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Re: can ext3 directory entries be overwritten? -- Re: extremely slow "ls" on a cleared fatty ext3 directory on FC4/5

13.08.06 в 22:57 Robinson Tiemuqinke в письме писал(а):

Hi, all,

 I'm a newbie to ext3 file system, but what a pity if
ext3 could not shrink after containing files and
subdirectories get deleted.

 If the ext3 directory could not shrink, then another
natural question is: can the deleted directory entries
be overwritten by new files/subdirs? The following is
an example to detail my question:

Suppose a directory named myDir hold 3 files a, b, c.
then the ext3 file system will create 5 entries under
myDir, ".", "..", 'a', 'b', 'c'.

lets say I remove file a and b, then the entries on
et3 will looks as:

 '.', '..', '#a', '#b', 'c'. with '#?' means the file
is delteded.

at last I added three files d ,e,f, which entries
should the ext3 file system create for myDir? case A,
or case B? it looks like case A has better performance
and is not hard to implement. But I'm not sure how
ext3 picks.

case A, '#a', '#b' entries are reused, so only one
more entries are created.

'.', '..', 'd', 'e', 'c', 'f'.

case B, '#a', '#b' are not reused, instead, 3 more
entries are created. so total entries are:

'.', '..', '#a', '#b', 'c', 'd', 'e', 'f'.

Please help, I'll be more than appreciated if any one
can point out ext3 howtos and introduction links.
Thanks a lot.

--- John Wendel <jwendel10 comcast net> wrote:

Robinson Tiemuqinke wrote:
>  Hi,
>  A stupid flat directory /tmp holding 5 millon
files, the directory
>  locates on a ext3 file system with dir_index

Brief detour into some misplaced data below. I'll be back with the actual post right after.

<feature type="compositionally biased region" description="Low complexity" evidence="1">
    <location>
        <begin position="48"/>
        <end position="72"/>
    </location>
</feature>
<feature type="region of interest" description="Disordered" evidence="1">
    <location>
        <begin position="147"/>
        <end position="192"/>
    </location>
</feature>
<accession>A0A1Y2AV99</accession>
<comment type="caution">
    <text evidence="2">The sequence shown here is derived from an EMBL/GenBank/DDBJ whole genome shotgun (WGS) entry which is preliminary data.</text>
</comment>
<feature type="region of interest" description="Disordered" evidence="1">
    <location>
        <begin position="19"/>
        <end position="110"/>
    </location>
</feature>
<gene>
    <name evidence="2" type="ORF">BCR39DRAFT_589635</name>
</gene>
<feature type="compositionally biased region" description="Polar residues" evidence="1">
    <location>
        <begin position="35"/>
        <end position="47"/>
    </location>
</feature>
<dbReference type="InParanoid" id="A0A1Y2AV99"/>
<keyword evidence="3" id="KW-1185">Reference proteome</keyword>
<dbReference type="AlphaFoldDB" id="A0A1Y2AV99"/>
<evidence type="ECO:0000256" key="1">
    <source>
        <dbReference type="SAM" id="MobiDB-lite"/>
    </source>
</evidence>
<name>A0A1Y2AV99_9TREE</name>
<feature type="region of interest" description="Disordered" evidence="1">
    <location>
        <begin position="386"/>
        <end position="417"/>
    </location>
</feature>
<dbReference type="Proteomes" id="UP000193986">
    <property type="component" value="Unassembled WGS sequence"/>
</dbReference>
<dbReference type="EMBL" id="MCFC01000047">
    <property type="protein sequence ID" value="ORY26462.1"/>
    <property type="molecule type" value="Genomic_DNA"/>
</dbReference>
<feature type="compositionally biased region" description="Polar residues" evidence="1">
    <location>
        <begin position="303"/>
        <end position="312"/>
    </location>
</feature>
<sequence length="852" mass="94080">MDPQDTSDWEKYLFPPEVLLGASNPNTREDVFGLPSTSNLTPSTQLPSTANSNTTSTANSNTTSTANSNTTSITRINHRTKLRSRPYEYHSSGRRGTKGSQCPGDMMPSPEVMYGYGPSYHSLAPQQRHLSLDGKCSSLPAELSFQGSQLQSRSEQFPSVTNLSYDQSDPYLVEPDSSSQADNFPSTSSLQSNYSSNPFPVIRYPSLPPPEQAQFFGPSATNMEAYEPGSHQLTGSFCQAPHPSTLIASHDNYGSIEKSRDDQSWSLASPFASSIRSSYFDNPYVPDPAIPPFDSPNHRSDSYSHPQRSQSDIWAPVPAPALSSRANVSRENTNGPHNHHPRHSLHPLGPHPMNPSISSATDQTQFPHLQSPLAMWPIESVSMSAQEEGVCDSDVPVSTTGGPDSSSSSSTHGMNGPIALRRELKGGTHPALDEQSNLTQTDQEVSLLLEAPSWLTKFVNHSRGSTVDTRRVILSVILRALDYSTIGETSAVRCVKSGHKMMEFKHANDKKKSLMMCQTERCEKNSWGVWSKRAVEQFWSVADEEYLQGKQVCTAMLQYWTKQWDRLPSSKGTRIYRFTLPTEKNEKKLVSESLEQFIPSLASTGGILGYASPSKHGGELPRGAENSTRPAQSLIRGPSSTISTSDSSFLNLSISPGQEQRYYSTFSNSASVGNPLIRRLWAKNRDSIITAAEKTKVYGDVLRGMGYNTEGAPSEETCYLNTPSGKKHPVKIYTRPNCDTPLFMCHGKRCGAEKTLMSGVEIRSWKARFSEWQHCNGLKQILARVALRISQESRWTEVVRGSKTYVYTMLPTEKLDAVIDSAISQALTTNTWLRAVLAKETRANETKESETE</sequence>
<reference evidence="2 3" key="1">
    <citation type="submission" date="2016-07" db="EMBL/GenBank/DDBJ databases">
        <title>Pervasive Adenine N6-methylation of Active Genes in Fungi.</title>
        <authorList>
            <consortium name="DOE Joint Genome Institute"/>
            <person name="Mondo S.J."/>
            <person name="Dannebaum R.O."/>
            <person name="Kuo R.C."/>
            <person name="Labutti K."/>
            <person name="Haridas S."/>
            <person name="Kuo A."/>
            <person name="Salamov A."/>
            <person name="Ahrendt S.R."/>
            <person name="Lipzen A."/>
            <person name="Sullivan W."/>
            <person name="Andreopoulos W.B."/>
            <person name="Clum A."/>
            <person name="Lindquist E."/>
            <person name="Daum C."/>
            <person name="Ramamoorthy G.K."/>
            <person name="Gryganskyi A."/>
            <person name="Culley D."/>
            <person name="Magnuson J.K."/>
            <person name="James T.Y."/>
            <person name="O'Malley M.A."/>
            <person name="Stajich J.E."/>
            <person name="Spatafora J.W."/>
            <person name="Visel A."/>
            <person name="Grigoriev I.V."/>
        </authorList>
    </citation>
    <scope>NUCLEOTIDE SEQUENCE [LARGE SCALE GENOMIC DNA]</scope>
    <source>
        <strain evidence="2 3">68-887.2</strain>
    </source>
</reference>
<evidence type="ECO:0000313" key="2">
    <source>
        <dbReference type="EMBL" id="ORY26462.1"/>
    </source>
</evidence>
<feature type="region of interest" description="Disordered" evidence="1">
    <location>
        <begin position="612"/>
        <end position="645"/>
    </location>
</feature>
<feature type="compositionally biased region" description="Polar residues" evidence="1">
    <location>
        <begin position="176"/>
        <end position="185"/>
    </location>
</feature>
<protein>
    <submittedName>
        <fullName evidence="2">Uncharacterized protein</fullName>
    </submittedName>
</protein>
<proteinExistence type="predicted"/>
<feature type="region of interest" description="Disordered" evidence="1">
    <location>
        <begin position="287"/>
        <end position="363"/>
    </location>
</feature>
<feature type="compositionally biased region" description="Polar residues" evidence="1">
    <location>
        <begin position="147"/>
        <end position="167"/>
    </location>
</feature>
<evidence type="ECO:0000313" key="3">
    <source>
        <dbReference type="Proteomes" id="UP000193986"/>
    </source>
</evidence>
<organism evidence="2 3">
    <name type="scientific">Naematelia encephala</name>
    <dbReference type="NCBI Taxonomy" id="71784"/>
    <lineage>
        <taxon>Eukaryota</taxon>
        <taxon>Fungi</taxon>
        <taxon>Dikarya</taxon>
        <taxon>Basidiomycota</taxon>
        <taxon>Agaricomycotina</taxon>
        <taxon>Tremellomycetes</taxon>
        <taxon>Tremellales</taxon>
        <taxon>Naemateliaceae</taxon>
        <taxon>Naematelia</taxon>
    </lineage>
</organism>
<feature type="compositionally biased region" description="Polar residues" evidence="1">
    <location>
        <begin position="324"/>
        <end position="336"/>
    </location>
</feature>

feature turned on. The
>  running Linux are FC4 and FC5.
>  The files are just directly under /tmp, not in
any subdirectories --
>  they are results of mis-operations of users.
>  Then a 'ls' or 'find' command will take one hour
to finish, a lot of
>  other applications on the computer boxes are
>  I managed to have deleted the files one by one
with a 'find . |xargs
>  rm -rf' similar command in about 10 hours. but
after a file system
>  sync, it still take me 20 minutes to list the
cleaned /tmp directory
>  again -- even now the directory holds only 8
files total.
>  so I try to 'ls' the directory itself (not any
files and
>  subdirectories on it) and find that its size is
stupidly large (it is
>  131M even after deletion) compared with 4K for
normal directories.
>  -bash-3.00# ls -alFdh /tmp* drwxrwxrwt  4 root
staff 4.0K Aug 12
>  23:17 new_tmp/ drwxrwxrwt  4 root  staff 131M Aug
12 20:30 tmp/
>  Anyone know why the former fatty directory still
looks unchanged and
>  takes hours to traverse even after 99.999999%
files got removed?
>  If there are any ways to fix this kind of problem
without rebooting
>  machine? I'm afraid of the commands "rsync -avHn
/tmp/ /new_tmp/; rm
>  -rf /tmp/ && mv /new_tmp/ /tmp" because other
applications are
>  accessing /tmp/ as well.
>  Please help. Thanks a lot.

EXT3 directories grow but they don't shrink.
Rebooting won't fix this
The only fix that I know is to delete the old
directory and create a new
BTW, XFS automatically shrinks directories (but has
its own set of

Use option -D in e2fsck for optimize directories.

-D Optimize directories in filesystem. This option causes e2fsck to try to optimize all directories, either by reindexing them if the filesystem supports directory indexing, or by sorting and compressing directories for smaller directories, or
              for filesystems using traditional linear directories.

Igor A. Valcov

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